Ag Committee Votes Up Mandate Relief, Down Farm Labor Act

Darrel J. Aubertine

April 20, 2010


Aubertine: Today’s votes are votes in support of farmers, farm workers and consumers in NY


ALBANY (April 20, 2010)— The Senate Agriculture Committee today voted to reduce taxes, fees and mandates for farmers and against a bill that would add new regulations and labor expenses. Sen. Darrel J. Aubertine as chair of the committee said today’s votes show a commitment to New York’s number one industry.

“Today’s votes were in support of our agriculture industry, the farmers, the farm workers and the consumers who enjoy locally grown, high quality and fresh New York produce,” Sen. Aubertine said. “Our farms are a critical piece of our economy, our stability, our security and our future. Protecting the bottom line for our farms is the best way to ensure that we have a safe, stable food supply that is produced responsibly here in New York.”

The committee reported out the much needed Farmer Tax, Fee and Mandate Relief Act (S.6947A) to the Senate Finance Committee and voted down the hotly debated Farmworker Fair Labor Practices Act (S.2247). The meeting was held at 9:30 a.m. in Hearing Room B of the Legislative Office Building.

The Farmer Tax, Fee and Mandate Relief Act, sponsored by Sen. Aubertine, will alleviate some of the costs and regulations that limit profitability and burden farmers. This bill will help farmers ensure their land is recognized as part of an agricultural district, obtain tax credits for farm investments, exempt farm wineries from sales tax reporting requirements, ease corporation filing fees for farmers, ease payroll tax and vehicle supplemental registration fees within the Metropolitan Transit Authority service region, and reduce permit fees with the Department of Environmental Conservation.

“This bill will help farmers to raise their bottom line and increase the profitability of our farms,” Sen. Aubertine said. “Farmers are struggling in a system where they cannot set the price for their milk, fruits and vegetables to cover their costs, so the best way for us at the state level to help our farmers is to reduce costs. This bill addresses several different issues which will help our farms stay in business.”

The Farmworker Fair Labor Practices Act would have imposed new regulations and mandates on farms large and small, with or without full-time employees, as well as add new costs such as additional overtime expenses. Sen. Aubertine visited farms and met with agricultural interests across the state last fall to discuss agriculture issues, including this legislation, and held a public hearing in Watertown that included discussion on the issue. The Senate Agriculture Committee held a public hearing on March 1 exclusively on this legislation to gather input from supporters and critics of the bill.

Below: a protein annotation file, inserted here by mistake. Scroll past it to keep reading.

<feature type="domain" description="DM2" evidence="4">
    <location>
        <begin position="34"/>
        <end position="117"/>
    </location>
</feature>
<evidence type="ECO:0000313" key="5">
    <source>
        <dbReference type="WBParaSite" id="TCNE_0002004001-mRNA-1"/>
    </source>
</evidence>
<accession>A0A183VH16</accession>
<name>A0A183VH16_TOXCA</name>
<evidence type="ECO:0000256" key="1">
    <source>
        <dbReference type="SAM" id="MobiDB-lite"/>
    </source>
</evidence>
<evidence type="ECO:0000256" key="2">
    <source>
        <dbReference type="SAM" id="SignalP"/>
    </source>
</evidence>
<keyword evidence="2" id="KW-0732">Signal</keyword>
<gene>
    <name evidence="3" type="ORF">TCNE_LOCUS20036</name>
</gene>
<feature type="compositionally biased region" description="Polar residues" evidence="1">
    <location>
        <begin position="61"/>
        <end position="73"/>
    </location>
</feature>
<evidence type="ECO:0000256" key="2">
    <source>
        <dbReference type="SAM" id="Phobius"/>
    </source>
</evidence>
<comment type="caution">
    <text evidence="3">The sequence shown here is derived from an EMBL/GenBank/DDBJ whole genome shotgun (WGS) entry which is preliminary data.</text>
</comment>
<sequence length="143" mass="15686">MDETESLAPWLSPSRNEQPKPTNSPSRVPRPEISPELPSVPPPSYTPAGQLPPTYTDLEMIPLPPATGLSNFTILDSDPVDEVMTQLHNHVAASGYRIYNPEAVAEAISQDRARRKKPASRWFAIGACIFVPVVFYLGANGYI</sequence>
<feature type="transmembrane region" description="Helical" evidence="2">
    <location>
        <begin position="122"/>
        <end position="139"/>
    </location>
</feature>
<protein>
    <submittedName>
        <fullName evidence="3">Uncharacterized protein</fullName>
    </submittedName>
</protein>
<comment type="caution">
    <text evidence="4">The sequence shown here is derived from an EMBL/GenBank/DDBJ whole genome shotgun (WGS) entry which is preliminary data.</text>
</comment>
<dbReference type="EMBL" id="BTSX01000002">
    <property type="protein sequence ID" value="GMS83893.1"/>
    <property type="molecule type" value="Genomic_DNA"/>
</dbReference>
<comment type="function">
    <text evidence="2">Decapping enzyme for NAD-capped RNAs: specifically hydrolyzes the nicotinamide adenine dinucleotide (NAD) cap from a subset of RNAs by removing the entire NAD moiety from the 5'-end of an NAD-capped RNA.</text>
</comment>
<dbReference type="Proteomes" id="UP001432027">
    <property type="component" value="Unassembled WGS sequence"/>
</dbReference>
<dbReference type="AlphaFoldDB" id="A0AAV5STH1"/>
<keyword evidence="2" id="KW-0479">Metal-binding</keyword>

“This bill would have a dramatic negative impact on consumers, farm workers, and farmers in New York State,” Sen. Aubertine said. “We have taken every step to ensure that there has been a full, open and healthy discussion on this legislation before we vote on it. In this situation, we are seeing the process work. What must come out of this discussion is legislation that helps farmers, farm workers and consumers alike. I am of the opinion that this legislation does not accomplish that goal, and the vote today was a vote in support of farm workers, consumers and farmers alike.”

The bill was voted down 6-1 with two votes to move the bill without recommendation.

“We need to do everything we can to support agriculture and our Upstate economy,” said Sen. Catharine M. Young, Ranking Minority Member of the committee. “Our farmers already operate under many costly and burdensome regulations. Our farm workers are protected under these regulations and for that reason I am voting no. We need to do everything we can to rebuild the economy and that means doing what we can to support agriculture.”

“Our agricultural industry is one of the driving forces of the state's economy,” said Sen. David J. Valesky of Oneida. “Though well-intentioned, I believe this legislation would irreparably damage the industry's viability and hurt the very workers it seeks to protect. We must enforce the laws that are already on the books, not add new regulations that burden law-abiding farmers.

"The farm families of New York Farm Bureau are hugely grateful to Senator Aubertine for his leadership during debate of this bill that surely would've wrecked our industry," said Dean Norton, president of New York Farm Bureau. "Senator Aubertine led a careful and thorough debate that gave full consideration of the viewpoints of the agricultural community. We spoke out loud and large against this bill and Senator Aubertine heard our voice. We are hopeful that from here on out, Albany takes on legislation—including the Farm Tax, Fee and Mandate Relief Act—that will help our industry prosper and grow to the benefit of the Upstate rural economy and the farm towns of Long Island."